It’s in conflict with everything you’ve been taught about service and the customer always being “right.” Choosing to be deliberately and blatantly against the majority is a stance that will challenge every fiber of your being and test your self-confidence. Read full article and comment →

7 Marketing Oil Wells You MUST Be Doing Consistently

Posted by Robin Robins On August 21st, 2020

We are about to head into another recession, and most MSPs will be looking to cut costs, including marketing (they look at it as an expense not an investment – but correct marketing will always be an investment). A recession is the ideal time for growing your MSP, as the number of competitors you have will drop.

To take advantage of this opportunity, you must have at least the following seven basic marketing oil wells in place and conduct them on a consistent basis.

1. QBRs/Quick Shot E-mails – Clients

You should be doing QBRs EVERY QUARTER with your best clients. If possible, do them with all clients, but if you lack time or resources, then do technology business reviews (TBRs) with the smaller clients. For those TBR clients, you can send quick shot (cross-sell or upsell) e-mails in the quarters that you are not having the meeting.

2. 9-Word E-mail – Unconverted Leads

This should also be actioned EVERY QUARTER. Go back and look at every lead in the past six months you were in the sales process with (e.g., went to do an assessment or gave a proposal) who then went quiet despite you contacting them many times. (NOTE: Do not send this e-mail to leads who are active in your sales pipeline currently.) Read full article and comment →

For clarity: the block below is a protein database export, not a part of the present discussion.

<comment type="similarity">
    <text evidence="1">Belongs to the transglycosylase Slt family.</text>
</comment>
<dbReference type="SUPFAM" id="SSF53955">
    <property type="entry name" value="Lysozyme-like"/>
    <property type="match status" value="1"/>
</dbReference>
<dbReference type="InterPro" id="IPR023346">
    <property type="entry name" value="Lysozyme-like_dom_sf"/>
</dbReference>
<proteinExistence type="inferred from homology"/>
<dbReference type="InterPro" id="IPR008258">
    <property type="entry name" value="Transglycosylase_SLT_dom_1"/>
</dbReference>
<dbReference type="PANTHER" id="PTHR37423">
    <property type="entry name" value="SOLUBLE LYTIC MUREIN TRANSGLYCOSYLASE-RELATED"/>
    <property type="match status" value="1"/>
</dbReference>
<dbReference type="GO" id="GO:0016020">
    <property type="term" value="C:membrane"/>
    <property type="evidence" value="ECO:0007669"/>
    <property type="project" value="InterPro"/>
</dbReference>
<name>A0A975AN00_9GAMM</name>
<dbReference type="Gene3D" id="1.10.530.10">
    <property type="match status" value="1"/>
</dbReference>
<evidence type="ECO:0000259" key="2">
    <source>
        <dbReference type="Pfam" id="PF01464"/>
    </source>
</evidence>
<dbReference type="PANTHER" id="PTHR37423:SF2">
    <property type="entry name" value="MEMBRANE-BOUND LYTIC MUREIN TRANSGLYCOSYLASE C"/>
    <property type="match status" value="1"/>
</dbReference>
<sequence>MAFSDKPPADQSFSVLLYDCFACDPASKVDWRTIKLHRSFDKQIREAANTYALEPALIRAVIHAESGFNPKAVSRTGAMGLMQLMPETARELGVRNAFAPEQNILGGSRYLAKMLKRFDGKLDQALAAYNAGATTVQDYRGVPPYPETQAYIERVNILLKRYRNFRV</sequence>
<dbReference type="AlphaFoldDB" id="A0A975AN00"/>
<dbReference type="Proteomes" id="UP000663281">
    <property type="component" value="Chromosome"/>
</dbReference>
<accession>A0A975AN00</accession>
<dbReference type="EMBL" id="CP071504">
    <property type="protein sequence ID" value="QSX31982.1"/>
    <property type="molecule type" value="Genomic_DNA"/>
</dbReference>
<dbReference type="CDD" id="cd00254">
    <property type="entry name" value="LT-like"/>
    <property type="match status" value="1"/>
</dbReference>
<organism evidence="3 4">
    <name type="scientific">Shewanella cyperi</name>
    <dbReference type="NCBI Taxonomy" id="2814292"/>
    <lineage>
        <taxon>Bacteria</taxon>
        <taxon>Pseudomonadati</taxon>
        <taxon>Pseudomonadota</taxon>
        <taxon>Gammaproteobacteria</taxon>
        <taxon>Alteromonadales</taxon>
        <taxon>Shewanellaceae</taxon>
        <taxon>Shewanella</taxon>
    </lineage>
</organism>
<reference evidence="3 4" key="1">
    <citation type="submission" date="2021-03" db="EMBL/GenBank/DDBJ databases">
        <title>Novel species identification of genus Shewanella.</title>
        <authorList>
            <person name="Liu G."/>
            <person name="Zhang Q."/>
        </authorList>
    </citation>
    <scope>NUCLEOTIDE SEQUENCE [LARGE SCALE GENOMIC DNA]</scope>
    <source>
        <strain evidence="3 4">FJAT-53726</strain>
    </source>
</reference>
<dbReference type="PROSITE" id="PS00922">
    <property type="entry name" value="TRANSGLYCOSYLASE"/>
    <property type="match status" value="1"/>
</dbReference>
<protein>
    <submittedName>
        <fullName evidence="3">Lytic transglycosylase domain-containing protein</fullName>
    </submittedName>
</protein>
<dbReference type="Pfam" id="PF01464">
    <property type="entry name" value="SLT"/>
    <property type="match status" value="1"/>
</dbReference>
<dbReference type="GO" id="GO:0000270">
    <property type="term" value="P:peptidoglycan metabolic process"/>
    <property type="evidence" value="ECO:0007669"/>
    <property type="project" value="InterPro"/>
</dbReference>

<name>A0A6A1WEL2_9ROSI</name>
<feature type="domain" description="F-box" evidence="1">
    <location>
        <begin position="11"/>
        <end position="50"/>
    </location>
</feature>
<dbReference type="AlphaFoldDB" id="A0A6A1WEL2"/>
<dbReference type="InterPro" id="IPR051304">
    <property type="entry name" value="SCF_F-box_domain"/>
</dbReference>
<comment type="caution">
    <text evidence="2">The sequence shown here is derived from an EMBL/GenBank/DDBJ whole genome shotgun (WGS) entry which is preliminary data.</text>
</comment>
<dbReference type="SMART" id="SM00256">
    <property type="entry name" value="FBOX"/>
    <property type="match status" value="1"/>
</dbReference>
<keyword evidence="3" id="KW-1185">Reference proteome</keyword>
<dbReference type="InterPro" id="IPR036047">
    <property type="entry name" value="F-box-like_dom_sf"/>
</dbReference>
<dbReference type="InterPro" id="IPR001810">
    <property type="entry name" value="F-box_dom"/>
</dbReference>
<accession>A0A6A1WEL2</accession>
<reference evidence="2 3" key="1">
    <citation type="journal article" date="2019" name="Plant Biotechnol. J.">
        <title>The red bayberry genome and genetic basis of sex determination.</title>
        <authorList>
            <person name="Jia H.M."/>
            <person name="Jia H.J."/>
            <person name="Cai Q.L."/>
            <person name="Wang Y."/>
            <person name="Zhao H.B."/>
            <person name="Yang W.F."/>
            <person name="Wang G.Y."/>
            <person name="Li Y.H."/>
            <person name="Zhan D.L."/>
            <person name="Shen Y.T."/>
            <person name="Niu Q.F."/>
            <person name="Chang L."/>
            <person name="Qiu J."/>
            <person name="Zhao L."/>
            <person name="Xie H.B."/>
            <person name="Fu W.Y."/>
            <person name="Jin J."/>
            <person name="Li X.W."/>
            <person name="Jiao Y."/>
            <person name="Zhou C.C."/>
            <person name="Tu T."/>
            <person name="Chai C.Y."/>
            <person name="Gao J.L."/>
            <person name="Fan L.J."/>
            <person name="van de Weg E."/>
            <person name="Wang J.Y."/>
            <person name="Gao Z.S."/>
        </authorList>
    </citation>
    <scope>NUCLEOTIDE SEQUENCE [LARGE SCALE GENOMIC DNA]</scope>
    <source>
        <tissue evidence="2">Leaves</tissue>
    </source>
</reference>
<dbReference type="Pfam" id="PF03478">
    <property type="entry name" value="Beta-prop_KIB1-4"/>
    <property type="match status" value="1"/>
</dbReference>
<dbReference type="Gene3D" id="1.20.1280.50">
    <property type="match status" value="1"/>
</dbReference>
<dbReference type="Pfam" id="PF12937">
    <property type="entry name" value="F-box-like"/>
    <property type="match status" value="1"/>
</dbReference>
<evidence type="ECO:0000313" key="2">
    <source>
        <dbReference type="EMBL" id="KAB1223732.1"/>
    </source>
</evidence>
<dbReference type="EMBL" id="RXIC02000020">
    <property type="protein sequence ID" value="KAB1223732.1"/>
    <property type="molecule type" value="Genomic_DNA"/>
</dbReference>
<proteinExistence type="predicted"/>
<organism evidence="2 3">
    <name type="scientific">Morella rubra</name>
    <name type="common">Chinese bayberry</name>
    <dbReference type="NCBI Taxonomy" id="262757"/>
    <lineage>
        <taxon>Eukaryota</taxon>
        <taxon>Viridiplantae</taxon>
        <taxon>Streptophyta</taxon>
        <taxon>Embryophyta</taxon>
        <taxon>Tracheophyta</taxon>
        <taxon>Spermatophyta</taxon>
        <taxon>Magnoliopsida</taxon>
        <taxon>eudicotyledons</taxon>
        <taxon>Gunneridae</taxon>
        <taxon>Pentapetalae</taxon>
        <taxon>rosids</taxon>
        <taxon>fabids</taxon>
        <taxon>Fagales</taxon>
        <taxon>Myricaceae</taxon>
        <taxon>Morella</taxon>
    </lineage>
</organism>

“The most oppressive prisons are those that are self-made.”

Posted by Robin Robins On August 12th, 2020

A few months ago, while cleaning out  a drawer, I came across an old e-mail someone sent me that was nothing more than a VERY long, passionate, personal assault on me, my character and how “undeserved” my success was, given the fact I had never run an IT business. This person was on my e-mail list (which THEY opted in to) but wasn’t a client– so everything stated was not based on actually knowing what I do or what my program entails. It was all just piss and vinegar unloaded. I printed it and saved it because to me it was an excellent example that I was really making progress.

What’s ironic is that she (yep, it was a woman) is very active in communities that are for advancing women in technology. When I read her comments, which were really nothing more than a string of juvenile insults, I laughed. Then I thought, hang on a minute, aren’t YOU supposed to be SUPPORTING and encouraging the advancement of women? Even if she didn’t like me, for whatever reason, shouldn’t she at LEAST applaud my success in this “male-dominated” industry? As my eight-year-old would say with a big eye roll, “Whaaaateverrrrrr…” Read full article and comment →